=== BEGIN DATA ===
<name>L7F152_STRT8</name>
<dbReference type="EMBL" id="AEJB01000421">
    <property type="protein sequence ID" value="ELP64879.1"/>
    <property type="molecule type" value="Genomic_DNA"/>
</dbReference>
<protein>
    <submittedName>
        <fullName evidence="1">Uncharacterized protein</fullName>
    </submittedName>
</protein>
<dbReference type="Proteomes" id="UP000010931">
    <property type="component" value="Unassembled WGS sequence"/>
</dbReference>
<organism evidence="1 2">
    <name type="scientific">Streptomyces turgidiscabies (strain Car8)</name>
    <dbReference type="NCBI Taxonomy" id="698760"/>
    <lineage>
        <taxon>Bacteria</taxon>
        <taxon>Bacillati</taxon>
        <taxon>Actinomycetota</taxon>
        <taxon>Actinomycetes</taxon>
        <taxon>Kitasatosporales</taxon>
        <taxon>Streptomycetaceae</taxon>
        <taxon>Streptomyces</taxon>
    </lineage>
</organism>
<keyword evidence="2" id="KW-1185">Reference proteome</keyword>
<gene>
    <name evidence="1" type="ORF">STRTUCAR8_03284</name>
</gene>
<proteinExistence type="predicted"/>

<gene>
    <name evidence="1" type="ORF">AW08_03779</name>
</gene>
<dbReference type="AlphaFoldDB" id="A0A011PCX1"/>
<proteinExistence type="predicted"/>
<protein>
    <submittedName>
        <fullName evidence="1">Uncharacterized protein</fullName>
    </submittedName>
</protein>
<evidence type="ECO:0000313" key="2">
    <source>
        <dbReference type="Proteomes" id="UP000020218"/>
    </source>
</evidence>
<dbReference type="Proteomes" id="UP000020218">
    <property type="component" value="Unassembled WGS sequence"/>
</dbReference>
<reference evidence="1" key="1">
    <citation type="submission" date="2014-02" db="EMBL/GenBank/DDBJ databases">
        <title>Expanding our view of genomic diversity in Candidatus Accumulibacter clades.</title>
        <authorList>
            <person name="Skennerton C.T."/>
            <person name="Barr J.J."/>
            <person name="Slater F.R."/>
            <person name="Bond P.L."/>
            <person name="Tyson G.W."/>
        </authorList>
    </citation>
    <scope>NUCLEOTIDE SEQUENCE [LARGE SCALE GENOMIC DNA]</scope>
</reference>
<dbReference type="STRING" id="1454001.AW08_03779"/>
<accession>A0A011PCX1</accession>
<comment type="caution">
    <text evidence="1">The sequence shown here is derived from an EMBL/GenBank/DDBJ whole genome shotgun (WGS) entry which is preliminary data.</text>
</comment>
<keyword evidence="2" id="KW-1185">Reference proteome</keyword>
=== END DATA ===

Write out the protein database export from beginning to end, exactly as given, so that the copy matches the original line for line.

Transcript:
<name>L7F152_STRT8</name>
<dbReference type="EMBL" id="AEJB01000421">
    <property type="protein sequence ID" value="ELP64879.1"/>
    <property type="molecule type" value="Genomic_DNA"/>
</dbReference>
<protein>
    <submittedName>
        <fullName evidence="1">Uncharacterized protein</fullName>
    </submittedName>
</protein>
<dbReference type="Proteomes" id="UP000010931">
    <property type="component" value="Unassembled WGS sequence"/>
</dbReference>
<organism evidence="1 2">
    <name type="scientific">Streptomyces turgidiscabies (strain Car8)</name>
    <dbReference type="NCBI Taxonomy" id="698760"/>
    <lineage>
        <taxon>Bacteria</taxon>
        <taxon>Bacillati</taxon>
        <taxon>Actinomycetota</taxon>
        <taxon>Actinomycetes</taxon>
        <taxon>Kitasatosporales</taxon>
        <taxon>Streptomycetaceae</taxon>
        <taxon>Streptomyces</taxon>
    </lineage>
</organism>
<keyword evidence="2" id="KW-1185">Reference proteome</keyword>
<gene>
    <name evidence="1" type="ORF">STRTUCAR8_03284</name>
</gene>
<proteinExistence type="predicted"/>

<gene>
    <name evidence="1" type="ORF">AW08_03779</name>
</gene>
<dbReference type="AlphaFoldDB" id="A0A011PCX1"/>
<proteinExistence type="predicted"/>
<protein>
    <submittedName>
        <fullName evidence="1">Uncharacterized protein</fullName>
    </submittedName>
</protein>
<evidence type="ECO:0000313" key="2">
    <source>
        <dbReference type="Proteomes" id="UP000020218"/>
    </source>
</evidence>
<dbReference type="Proteomes" id="UP000020218">
    <property type="component" value="Unassembled WGS sequence"/>
</dbReference>
<reference evidence="1" key="1">
    <citation type="submission" date="2014-02" db="EMBL/GenBank/DDBJ databases">
        <title>Expanding our view of genomic diversity in Candidatus Accumulibacter clades.</title>
        <authorList>
            <person name="Skennerton C.T."/>
            <person name="Barr J.J."/>
            <person name="Slater F.R."/>
            <person name="Bond P.L."/>
            <person name="Tyson G.W."/>
        </authorList>
    </citation>
    <scope>NUCLEOTIDE SEQUENCE [LARGE SCALE GENOMIC DNA]</scope>
</reference>
<dbReference type="STRING" id="1454001.AW08_03779"/>
<accession>A0A011PCX1</accession>
<comment type="caution">
    <text evidence="1">The sequence shown here is derived from an EMBL/GenBank/DDBJ whole genome shotgun (WGS) entry which is preliminary data.</text>
</comment>
<keyword evidence="2" id="KW-1185">Reference proteome</keyword>